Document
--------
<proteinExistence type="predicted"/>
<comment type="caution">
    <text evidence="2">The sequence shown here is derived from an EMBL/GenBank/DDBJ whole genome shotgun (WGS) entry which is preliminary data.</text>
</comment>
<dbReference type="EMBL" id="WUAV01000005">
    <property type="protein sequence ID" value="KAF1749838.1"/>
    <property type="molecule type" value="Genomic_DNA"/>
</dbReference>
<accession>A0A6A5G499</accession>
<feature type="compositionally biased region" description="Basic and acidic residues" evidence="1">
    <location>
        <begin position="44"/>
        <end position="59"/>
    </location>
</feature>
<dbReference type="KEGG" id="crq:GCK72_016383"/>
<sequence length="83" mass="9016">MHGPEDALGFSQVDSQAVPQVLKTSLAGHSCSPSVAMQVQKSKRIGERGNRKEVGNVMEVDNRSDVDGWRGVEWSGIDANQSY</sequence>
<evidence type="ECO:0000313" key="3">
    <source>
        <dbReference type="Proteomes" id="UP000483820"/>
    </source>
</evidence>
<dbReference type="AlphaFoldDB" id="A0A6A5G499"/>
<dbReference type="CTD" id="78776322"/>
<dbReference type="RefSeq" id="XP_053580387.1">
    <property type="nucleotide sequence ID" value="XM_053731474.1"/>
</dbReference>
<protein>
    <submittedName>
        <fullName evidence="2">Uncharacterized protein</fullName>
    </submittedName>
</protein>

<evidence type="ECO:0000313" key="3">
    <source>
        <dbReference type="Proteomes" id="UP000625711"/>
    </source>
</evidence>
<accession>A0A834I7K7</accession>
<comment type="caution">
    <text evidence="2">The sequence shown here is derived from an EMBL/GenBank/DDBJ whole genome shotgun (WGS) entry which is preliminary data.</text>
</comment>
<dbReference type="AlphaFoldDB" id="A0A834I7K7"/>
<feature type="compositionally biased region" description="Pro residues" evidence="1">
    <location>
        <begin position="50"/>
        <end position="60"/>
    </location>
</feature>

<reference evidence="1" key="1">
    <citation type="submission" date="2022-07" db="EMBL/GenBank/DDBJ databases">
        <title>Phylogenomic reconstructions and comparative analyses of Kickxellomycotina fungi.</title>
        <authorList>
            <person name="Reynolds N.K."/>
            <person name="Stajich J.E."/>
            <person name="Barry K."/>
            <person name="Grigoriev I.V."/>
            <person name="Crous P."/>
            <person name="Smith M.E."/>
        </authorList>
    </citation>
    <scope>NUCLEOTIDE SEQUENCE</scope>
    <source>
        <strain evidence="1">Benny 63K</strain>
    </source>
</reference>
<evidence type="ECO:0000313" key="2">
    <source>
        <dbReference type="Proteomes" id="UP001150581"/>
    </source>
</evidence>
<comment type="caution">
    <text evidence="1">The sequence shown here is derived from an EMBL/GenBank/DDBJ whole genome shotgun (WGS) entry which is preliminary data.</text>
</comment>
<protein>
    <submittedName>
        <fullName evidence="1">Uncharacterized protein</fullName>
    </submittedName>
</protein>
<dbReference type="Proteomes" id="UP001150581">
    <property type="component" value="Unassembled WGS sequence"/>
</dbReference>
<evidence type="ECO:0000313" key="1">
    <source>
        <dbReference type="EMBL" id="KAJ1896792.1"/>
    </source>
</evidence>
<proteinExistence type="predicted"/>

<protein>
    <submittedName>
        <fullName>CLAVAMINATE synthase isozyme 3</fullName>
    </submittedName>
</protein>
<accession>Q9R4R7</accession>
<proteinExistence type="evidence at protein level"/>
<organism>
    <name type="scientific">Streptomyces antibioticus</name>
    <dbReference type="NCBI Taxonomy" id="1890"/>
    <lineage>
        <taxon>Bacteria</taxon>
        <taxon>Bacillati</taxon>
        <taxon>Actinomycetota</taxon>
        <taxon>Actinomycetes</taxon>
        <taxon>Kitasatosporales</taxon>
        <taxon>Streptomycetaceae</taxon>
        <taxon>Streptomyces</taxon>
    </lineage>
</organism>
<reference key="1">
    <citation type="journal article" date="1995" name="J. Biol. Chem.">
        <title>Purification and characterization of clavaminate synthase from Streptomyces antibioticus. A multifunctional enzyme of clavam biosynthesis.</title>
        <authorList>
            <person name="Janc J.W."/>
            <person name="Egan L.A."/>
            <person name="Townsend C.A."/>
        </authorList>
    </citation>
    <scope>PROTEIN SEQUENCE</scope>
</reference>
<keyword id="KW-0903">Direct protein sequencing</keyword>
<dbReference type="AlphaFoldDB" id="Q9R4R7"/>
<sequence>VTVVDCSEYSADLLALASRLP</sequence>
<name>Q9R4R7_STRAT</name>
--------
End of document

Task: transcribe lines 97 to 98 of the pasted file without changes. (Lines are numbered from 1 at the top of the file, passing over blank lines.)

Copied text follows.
    <dbReference type="NCBI Taxonomy" id="1890"/>
    <lineage>